Saturday 21 July 2018

'All-Ireland finals must remain free-to-air for viewers', says Communications Minister

Minister for Communications, Climate Action and Environment, Denis Naughten with (L-R) President of the Camogie Association, Catherine Neary, Kilkenny’s Miriam Fribsy, Mayo’s Sarah Rowe and Ladies Gaelic Football Association President, Marie Hickey at Croke Park in Dublin. Photo: Maxwells
Minister for Communications, Climate Action and Environment, Denis Naughten with (L-R) President of the Camogie Association, Catherine Neary, Kilkenny’s Miriam Fribsy, Mayo’s Sarah Rowe and Ladies Gaelic Football Association President, Marie Hickey at Croke Park in Dublin. Photo: Maxwells
Cormac McQuinn

Cormac McQuinn

All-Ireland finals are "sacrosanct" and should stay on free-to-air TV, Communications Minister Denis Naughten has said.

Mr Naughten made the remarks after announcing that the ladies' football and camogie finals have joined the men's football and hurling All-Ireland finals on the list of designated major sporting events that must be available for broadcast on free-to-air TV.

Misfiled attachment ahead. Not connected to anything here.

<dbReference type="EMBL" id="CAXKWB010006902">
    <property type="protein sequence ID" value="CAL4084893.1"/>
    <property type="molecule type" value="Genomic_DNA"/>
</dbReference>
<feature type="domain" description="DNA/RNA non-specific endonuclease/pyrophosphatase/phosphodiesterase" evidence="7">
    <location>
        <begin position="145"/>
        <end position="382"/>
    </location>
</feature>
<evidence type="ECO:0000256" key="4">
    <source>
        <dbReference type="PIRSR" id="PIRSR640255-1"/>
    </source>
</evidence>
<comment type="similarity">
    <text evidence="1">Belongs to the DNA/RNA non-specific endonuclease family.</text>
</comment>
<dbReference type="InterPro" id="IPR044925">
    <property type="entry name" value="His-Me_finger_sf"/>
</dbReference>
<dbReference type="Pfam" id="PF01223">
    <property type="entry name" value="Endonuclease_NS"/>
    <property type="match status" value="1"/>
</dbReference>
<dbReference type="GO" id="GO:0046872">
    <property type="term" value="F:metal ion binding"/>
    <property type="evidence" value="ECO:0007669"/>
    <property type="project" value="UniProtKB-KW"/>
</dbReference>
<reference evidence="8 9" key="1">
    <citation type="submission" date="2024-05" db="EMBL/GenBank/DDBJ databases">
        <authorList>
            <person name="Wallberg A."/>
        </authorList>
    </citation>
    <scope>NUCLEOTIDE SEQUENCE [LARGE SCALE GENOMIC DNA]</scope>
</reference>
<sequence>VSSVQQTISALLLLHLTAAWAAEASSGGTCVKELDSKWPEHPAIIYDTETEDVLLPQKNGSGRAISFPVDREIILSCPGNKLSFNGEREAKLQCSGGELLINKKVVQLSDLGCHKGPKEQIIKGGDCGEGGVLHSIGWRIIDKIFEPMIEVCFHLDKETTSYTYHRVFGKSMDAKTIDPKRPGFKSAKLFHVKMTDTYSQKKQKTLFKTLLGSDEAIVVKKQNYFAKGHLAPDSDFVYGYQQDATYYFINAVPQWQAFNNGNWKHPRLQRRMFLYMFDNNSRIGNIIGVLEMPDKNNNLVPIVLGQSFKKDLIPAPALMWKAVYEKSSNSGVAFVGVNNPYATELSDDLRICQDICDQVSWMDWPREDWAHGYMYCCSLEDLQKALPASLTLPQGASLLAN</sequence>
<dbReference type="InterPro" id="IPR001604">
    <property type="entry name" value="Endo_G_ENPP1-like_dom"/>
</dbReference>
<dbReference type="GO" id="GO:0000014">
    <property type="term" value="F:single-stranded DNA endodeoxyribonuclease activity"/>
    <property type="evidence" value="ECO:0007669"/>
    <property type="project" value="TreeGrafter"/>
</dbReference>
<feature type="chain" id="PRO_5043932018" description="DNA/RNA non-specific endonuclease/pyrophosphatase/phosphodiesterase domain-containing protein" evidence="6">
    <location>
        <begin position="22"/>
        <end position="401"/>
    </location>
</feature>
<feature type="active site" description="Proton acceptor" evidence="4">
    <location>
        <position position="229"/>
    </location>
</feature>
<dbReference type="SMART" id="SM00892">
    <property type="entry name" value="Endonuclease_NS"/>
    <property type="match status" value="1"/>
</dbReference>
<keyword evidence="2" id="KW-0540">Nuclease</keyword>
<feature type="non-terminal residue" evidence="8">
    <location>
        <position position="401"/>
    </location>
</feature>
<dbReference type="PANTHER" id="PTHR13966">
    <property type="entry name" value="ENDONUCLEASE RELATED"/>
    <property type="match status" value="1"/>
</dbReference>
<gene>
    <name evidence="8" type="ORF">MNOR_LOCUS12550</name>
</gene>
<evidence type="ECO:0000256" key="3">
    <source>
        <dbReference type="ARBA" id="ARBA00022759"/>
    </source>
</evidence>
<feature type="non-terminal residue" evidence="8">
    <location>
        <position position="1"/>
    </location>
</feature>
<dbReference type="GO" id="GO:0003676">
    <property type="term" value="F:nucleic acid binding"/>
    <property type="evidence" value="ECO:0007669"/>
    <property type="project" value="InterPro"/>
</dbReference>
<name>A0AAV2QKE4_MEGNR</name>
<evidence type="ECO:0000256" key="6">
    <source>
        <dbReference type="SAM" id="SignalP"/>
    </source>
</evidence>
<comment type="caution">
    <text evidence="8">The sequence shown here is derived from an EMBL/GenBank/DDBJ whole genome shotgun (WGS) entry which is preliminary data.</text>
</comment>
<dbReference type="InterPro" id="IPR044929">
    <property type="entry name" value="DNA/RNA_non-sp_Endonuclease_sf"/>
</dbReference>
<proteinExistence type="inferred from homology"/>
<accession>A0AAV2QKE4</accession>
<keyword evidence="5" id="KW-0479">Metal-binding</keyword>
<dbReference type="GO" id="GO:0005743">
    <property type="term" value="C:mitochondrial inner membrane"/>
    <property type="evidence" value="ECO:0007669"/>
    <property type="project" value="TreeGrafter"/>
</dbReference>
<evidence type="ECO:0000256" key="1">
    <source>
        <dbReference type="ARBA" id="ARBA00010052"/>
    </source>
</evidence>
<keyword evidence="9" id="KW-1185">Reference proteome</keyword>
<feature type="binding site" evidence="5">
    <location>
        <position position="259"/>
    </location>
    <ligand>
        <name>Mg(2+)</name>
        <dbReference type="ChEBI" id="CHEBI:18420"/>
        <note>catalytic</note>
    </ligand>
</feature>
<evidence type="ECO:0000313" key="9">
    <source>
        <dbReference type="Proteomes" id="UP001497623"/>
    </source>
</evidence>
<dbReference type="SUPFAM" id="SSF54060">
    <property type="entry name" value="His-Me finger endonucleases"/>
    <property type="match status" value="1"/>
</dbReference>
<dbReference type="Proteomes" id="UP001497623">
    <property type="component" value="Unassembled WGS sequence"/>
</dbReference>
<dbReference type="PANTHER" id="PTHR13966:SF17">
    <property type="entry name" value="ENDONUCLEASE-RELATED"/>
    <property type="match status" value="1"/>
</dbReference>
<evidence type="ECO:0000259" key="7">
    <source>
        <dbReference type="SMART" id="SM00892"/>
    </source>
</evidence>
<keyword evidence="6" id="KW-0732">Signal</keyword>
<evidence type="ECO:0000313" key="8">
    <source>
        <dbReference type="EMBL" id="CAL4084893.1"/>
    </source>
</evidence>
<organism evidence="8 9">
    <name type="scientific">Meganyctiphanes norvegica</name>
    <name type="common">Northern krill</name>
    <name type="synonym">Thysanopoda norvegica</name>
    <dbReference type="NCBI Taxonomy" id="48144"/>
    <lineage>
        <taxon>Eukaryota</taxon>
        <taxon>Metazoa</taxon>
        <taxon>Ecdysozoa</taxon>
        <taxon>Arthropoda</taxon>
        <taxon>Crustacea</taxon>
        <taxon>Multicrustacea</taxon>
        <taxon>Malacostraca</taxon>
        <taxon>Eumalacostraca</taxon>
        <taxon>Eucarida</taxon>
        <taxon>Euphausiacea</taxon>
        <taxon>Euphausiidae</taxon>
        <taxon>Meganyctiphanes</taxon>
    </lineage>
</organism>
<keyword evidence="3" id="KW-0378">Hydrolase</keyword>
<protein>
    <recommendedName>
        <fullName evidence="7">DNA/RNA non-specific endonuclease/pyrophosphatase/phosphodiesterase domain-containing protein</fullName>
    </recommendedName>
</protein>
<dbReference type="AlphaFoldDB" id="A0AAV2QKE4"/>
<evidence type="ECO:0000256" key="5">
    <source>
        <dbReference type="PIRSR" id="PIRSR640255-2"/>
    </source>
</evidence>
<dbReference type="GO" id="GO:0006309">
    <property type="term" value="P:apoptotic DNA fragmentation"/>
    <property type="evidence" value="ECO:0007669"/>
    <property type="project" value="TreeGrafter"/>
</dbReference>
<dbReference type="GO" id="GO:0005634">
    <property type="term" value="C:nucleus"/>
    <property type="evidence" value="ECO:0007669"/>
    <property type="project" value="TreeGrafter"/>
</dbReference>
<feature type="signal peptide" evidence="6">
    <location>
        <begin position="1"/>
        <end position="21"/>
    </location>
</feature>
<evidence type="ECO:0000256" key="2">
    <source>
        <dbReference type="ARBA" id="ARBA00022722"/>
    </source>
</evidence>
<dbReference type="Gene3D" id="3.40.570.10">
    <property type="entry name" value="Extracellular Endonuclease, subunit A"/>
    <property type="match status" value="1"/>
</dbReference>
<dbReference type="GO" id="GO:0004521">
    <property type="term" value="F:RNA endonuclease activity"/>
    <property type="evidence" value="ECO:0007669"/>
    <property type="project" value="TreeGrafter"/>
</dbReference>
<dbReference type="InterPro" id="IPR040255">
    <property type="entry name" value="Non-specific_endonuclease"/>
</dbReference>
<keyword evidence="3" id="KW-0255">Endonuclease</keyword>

The GAA's deal with Sky - which sees some matches broadcast exclusively on the subscription channel - was criticised last month by RTÉ hurling pundit Michael Duignan. He questioned why his 83-year-old father should have to go to a pub to watch games which are shown only on Sky.

Mr Naughten said that All-Ireland finals across the men's and women's games should "absolutely" remain free-to-air in the future.

Unique

"I believe that they are sacrosanct because they are so uniquely Irish," he said. "I think it is important that those games are designated and remain free-to-air right into the future," Mr Naughten added.

However, he also defended the GAA's arrangement with Sky in the wake of Mr Duignan's criticism, saying: "The reality is that if we are going to maintain activity and investment in our sports then we need to see funding coming into it".

Mr Naughten said that there's a "balancing act" between generating funding and the need to provide free access to the sports on TV.

He said it's a "difficult challenge" and that it's "important that as many of those sports and games are free-to-air as possible".

Camogie Association president Catherine Neary said the inclusion of women's Gaelic games on the designated list of major events is important as it acknowledges that "women's sport is of equal value to our male counterparts".

Irish Independent

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